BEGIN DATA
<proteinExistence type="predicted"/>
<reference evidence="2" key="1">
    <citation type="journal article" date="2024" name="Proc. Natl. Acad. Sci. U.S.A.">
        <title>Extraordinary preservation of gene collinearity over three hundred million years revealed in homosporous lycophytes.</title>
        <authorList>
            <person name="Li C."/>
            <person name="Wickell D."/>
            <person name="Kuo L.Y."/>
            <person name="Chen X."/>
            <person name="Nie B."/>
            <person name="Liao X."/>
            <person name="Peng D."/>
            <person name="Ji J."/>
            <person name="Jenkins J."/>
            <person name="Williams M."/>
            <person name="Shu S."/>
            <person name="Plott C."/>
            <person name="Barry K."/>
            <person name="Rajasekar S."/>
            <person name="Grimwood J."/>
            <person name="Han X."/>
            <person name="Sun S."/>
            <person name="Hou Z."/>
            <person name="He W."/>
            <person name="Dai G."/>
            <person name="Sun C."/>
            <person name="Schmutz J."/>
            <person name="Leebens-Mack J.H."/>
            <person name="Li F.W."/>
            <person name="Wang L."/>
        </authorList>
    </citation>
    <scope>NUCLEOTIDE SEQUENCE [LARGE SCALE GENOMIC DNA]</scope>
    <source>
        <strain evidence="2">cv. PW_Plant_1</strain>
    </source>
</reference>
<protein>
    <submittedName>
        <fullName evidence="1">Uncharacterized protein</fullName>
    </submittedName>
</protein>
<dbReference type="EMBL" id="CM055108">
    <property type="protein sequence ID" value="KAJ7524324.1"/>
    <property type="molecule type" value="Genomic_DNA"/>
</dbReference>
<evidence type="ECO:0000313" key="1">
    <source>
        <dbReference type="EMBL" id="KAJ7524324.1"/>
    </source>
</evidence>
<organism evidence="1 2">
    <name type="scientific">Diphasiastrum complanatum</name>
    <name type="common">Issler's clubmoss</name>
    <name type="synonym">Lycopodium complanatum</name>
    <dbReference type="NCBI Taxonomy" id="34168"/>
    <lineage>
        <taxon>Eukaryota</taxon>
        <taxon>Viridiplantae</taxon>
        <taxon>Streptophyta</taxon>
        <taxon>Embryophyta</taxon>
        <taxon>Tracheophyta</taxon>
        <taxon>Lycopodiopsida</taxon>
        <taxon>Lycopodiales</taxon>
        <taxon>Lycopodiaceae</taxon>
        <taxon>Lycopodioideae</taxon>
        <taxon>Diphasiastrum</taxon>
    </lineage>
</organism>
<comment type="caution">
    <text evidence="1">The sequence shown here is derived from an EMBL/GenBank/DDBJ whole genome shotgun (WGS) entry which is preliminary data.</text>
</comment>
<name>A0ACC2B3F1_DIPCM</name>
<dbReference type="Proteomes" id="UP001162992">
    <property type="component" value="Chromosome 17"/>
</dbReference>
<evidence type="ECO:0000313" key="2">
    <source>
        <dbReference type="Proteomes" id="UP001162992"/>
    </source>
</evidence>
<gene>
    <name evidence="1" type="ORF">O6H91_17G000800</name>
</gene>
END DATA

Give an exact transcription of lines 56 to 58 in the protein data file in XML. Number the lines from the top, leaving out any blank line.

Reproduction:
    <dbReference type="NCBI Taxonomy" id="34168"/>
    <lineage>
        <taxon>Eukaryota</taxon>